As someone who struggles with relationships, including my current one, I was immediately pulled into their tales. I couldn’t figure out why Kahn, a seemingly average guy who writes for television, would be so obsessed with this one woman and pursue her so relentlessly in the face of such obvious disinterest. On the other hand, I couldn’t figure out why this woman would eventually fall and/or settle for what appears to be a totally opposite version of what she wants.
Why would these people do such a thing? Why do I, for that matter? And how did they manage to make it work for so long when they are constantly tearing at the seams, pulling in opposite directions at all times? Could they have found the answer that I have long sought? I mean, if they have managed to make it work despite all odds for so damned long, how is it that I find myself incapable to? Surely there must be some insight into the matter…
And so it was that I plowed through the book, seeking answers to the eternal question: what the f- am I doing wrong, and what can I do differently? I read through this tome seeking the relationship holy grail for one reason, and one reason only: these two people are polar opposites, with extremely divergent visions, are very picky, critical and neurotic individuals, and yet… they managed to keep it together for what amounts to a long time in this day and age.
One might think that reading a couple bicker might prove tedious, except that Gurwitch and Kahn are anything but. Sure, one can see how they would exasperate the other, but they make themselves somewhat relatable and pepper their writing with frequent bouts of biting sarcasm and wit, making their accounts (and gripes) pleasing to read. I laughed out loud while reading this book, which likely annoyed my fellow public transit travelers.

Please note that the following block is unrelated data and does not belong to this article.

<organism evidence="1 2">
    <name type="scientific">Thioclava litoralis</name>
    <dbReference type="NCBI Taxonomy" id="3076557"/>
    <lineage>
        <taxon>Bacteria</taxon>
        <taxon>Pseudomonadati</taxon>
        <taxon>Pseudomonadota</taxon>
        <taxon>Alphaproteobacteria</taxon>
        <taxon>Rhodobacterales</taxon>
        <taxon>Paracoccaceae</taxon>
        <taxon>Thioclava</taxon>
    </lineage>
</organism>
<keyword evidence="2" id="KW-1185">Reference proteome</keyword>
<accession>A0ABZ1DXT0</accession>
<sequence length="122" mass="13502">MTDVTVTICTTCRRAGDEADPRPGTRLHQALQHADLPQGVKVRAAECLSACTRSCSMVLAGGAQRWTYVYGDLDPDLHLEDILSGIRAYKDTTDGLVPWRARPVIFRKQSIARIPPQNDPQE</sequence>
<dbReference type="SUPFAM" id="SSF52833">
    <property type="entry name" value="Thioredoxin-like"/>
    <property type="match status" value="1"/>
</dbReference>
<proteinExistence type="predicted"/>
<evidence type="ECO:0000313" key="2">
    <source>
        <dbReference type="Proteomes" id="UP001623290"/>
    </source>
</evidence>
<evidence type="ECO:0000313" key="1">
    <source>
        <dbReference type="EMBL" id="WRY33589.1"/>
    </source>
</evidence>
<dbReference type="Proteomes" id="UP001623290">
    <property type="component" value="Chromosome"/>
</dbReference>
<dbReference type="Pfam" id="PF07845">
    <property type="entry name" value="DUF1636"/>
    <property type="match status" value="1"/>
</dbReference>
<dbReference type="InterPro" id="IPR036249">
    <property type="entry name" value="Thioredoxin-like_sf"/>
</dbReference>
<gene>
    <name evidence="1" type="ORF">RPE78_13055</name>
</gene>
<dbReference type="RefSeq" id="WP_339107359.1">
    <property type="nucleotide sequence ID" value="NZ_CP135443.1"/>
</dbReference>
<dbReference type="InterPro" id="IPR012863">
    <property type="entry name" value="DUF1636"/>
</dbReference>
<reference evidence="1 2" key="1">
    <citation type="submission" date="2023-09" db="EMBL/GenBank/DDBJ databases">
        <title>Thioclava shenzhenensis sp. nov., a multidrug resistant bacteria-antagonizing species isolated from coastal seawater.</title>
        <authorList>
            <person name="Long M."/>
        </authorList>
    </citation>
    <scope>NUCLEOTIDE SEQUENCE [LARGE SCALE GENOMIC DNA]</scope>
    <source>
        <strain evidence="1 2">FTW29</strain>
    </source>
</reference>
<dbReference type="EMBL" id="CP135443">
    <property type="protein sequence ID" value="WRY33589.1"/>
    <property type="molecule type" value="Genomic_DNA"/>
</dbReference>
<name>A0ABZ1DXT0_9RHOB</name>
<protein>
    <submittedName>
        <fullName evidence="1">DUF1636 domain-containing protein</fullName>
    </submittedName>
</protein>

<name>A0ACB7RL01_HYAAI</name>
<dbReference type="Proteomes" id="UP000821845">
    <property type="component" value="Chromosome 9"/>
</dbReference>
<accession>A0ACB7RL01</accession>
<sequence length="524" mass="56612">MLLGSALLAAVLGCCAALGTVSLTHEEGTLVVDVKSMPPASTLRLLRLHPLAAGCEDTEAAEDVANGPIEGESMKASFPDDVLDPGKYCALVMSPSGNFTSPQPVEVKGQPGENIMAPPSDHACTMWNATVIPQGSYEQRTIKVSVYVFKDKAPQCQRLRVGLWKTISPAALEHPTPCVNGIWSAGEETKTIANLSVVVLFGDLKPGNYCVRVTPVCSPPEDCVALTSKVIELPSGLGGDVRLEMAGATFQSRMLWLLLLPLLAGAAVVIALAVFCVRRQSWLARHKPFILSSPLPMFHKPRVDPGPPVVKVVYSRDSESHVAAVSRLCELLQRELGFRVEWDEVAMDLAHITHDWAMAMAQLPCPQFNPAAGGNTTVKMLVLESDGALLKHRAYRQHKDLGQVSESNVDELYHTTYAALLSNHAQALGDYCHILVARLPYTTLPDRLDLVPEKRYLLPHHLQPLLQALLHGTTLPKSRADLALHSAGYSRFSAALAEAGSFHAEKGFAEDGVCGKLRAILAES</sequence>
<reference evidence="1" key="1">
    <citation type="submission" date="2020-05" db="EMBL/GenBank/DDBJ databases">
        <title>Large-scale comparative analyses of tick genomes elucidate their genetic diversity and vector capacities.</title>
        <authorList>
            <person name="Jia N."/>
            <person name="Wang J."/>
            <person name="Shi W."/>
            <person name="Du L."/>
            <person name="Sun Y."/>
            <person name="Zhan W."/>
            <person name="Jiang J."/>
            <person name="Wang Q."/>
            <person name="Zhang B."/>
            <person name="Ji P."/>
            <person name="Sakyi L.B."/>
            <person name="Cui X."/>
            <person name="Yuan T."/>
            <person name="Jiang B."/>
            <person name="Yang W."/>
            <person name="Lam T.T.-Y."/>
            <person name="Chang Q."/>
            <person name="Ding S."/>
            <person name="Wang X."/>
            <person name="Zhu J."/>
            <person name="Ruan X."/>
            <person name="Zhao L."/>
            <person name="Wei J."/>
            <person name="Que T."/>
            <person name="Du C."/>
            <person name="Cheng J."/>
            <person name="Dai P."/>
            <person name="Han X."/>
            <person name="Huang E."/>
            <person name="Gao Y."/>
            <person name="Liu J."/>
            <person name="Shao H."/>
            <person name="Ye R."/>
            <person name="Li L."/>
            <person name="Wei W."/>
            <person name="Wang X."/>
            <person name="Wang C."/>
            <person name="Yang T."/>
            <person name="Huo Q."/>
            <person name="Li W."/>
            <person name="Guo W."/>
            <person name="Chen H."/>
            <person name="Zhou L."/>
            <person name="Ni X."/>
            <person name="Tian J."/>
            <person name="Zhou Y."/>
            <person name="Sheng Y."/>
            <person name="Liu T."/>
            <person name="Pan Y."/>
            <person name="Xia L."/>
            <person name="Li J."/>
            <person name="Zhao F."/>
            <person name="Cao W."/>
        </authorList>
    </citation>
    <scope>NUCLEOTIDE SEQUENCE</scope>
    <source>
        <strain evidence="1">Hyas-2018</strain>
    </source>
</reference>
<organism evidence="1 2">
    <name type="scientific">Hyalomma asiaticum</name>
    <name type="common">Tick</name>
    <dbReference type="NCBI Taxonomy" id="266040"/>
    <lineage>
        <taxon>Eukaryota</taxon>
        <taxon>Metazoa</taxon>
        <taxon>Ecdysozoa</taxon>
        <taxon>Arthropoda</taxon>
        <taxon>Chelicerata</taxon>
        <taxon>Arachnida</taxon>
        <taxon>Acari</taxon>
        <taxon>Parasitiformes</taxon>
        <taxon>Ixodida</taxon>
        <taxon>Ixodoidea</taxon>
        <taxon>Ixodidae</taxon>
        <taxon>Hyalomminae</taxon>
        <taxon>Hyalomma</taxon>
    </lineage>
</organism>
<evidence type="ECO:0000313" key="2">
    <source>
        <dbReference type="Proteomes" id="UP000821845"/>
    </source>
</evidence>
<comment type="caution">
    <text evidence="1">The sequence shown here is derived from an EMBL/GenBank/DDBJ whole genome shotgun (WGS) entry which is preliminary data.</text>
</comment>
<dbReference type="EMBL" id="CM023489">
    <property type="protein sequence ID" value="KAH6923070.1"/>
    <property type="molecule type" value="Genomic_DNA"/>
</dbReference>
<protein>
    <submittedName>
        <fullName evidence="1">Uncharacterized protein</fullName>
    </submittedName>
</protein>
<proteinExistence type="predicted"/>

Tough crap for them: I had a blast, and dug both sides of the story, even though both protagonists annoyed me at various points. I also understood their needs and disappointments, felt for them when things didn’t go quite as planned, and wanted them to find the happiness that seemed to elude them at every turn of the page. In short, Gurwitch and Kahn, for all their flaws, made for an interesting -if maddening- individuals and a fascinating couple.
Would I recommend their model to anyone? F- no! I doubt very much that they would either: they’re travel partners with seemingly different destinations, with one traveling by plane and the other hitchhiking. Unless one enjoys the constant compromises and God-like tolerance needed to keep such a relationship going, I would advise against choosing their path. But would I recommend their book? Absolutely! Gurwitch and Kahn are an odd couple of the grandest order!
Even though they can’t provide any answers whatsoever, are completely baffled by each other and even suggest that the book could be the final nail in their relationship’s coffin, they are still worth discovering: for reasons unknown, these two love each other even though they are extremely frustrated. They remain together because they can’t bear being apart – more than that, they need each other. So they remain together, even when one says “tomato” and the other says “shut up”.
Annabelle and Jeff on flunking out of therapy:
“We have a suggestion for couples that are thinking of sinking all of their hard earned money on therapy: Go to Paris instead. Get drunk and eat great food. You might eventually get divorced, but at least you’ll have the memory of harping at each other in front of Notre Dame instead of in some cramped, windowless therapist’s office.”